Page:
- #1

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Basically. How would I even begin to go about doing the surface integral of a triangle bound by the co-ordinates;

(1,0,0)

(0,1,0)

(0,0,1)

This is part of a larger question to compute;

[tex]

\int \int \vec{F} \cdot d \vec{r}

[/tex]

Around the surface using stokes theorum, the scalar multiplier comes out as 2x+2y+2z so I'm not worried about that, but this last section of the question has dumfounded me completly. I might guess that I am being asked to develop a new co-ordinate referance point, and set of functions to describe it, but that appears like a hell of a lot of work for very little output.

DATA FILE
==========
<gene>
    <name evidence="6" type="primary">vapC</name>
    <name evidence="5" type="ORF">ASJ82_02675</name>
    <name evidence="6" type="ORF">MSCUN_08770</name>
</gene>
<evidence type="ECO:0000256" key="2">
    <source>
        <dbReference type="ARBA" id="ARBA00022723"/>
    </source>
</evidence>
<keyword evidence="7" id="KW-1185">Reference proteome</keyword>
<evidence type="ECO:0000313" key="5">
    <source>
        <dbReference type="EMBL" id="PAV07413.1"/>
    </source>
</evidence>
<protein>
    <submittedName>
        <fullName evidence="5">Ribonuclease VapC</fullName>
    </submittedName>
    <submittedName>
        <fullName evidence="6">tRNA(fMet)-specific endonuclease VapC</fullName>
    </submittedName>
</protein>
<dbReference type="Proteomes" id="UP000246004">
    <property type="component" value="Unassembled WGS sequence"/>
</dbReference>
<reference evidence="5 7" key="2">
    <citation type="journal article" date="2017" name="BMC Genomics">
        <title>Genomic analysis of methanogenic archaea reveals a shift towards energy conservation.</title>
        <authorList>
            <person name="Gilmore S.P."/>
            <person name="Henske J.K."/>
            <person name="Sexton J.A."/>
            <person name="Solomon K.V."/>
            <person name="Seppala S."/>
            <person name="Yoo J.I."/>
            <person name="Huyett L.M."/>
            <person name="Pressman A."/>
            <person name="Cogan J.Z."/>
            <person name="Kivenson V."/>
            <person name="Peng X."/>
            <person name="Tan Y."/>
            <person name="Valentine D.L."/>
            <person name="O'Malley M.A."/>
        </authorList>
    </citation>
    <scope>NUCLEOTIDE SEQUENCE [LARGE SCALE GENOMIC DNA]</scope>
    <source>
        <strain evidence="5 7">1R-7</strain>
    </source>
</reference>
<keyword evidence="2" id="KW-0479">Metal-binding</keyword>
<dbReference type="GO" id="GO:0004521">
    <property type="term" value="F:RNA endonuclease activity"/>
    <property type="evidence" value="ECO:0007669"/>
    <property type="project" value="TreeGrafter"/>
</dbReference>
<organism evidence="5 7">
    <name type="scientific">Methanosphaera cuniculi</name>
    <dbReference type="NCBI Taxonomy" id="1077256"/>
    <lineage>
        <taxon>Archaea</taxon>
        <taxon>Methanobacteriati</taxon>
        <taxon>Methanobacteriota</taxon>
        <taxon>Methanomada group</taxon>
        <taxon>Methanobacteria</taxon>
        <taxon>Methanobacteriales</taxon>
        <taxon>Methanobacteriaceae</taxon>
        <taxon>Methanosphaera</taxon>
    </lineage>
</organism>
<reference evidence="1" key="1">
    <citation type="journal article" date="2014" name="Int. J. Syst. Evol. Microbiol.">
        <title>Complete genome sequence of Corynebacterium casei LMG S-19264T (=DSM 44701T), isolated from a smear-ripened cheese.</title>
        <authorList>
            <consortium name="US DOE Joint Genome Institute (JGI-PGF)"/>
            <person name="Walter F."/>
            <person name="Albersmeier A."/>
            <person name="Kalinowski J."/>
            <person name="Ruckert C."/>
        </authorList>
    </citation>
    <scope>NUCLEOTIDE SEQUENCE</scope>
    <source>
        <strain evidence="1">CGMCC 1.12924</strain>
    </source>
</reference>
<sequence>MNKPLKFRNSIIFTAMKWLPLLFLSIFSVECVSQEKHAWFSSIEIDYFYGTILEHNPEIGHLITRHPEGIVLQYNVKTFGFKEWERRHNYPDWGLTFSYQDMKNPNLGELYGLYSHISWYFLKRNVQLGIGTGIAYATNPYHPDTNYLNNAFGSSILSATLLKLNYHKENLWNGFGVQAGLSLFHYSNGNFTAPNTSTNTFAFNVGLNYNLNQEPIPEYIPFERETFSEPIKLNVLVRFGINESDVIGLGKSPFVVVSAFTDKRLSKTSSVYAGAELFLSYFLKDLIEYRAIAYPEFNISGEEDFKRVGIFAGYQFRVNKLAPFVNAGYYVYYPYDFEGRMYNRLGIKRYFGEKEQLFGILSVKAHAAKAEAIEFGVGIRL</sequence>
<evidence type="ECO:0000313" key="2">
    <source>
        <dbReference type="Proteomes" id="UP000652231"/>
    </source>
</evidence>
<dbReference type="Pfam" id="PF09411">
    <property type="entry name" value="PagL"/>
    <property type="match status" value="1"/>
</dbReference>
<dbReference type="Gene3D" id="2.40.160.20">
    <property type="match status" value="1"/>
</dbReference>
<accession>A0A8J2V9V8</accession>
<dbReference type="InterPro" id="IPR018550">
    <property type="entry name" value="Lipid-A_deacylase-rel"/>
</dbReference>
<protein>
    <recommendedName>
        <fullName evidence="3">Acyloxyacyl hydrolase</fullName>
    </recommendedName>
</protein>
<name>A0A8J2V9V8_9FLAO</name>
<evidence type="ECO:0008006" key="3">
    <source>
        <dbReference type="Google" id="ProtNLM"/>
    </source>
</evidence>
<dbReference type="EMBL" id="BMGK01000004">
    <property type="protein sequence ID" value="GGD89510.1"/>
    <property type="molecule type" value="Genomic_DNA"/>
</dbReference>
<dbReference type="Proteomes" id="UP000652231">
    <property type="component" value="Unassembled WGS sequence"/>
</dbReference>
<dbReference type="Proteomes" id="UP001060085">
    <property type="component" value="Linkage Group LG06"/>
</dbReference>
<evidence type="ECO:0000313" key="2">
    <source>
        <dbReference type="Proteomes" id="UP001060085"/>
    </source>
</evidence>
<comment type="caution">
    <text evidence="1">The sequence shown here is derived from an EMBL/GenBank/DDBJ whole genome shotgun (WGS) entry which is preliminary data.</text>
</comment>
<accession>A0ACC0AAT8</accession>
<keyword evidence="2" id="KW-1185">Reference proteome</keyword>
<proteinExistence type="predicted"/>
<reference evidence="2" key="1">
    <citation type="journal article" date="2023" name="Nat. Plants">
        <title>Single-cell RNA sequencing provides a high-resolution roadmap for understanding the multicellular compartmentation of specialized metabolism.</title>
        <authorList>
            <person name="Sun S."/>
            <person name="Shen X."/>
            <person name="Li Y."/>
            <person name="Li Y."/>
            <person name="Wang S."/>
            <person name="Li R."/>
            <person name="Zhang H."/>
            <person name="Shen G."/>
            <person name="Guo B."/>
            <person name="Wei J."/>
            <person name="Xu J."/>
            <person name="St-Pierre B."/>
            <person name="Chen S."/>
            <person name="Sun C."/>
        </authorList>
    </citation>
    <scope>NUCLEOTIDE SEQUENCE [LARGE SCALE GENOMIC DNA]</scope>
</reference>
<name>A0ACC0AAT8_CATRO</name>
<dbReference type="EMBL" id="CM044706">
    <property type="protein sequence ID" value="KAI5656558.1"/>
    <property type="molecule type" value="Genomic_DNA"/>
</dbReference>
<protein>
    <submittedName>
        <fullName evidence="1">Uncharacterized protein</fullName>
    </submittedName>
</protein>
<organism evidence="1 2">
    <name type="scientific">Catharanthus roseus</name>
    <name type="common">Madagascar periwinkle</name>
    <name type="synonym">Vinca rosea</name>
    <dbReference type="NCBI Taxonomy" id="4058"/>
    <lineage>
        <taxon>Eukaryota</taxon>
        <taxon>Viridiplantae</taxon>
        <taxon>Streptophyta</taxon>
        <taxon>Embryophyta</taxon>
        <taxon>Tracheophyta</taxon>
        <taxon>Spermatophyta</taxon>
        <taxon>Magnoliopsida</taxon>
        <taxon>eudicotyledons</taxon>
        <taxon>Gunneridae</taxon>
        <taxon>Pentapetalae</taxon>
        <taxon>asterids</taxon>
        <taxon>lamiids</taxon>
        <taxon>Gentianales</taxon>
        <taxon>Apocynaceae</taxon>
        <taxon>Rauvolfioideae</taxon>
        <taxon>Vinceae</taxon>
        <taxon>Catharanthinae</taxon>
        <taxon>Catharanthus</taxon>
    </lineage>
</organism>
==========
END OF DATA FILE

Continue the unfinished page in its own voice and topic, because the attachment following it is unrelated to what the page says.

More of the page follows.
Unless I am meant to cheat at this point and say; area of triangle 1/2 ab sin (theta) plug in sqrt(3) for a and b, to get an area of sqrt(3)/2 then multiply that by the scalar value to get a total of 3sqrt(3).

Yet that sounds very wrong.

Cheers,

Haths

(1,0,0)

(0,1,0)

(0,0,1)

This is part of a larger question to compute;

[tex]

\int \int \vec{F} \cdot d \vec{r}

[/tex]

Around the surface using stokes theorum, the scalar multiplier comes out as 2x+2y+2z so I'm not worried about that, but this last section of the question has dumfounded me completly. I might guess that I am being asked to develop a new co-ordinate referance point, and set of functions to describe it, but that appears like a hell of a lot of work for very little output.

Unless I am meant to cheat at this point and say; area of triangle 1/2 ab sin (theta) plug in sqrt(3) for a and b, to get an area of sqrt(3)/2 then multiply that by the scalar value to get a total of 3sqrt(3).

Yet that sounds very wrong.

Cheers,

Haths

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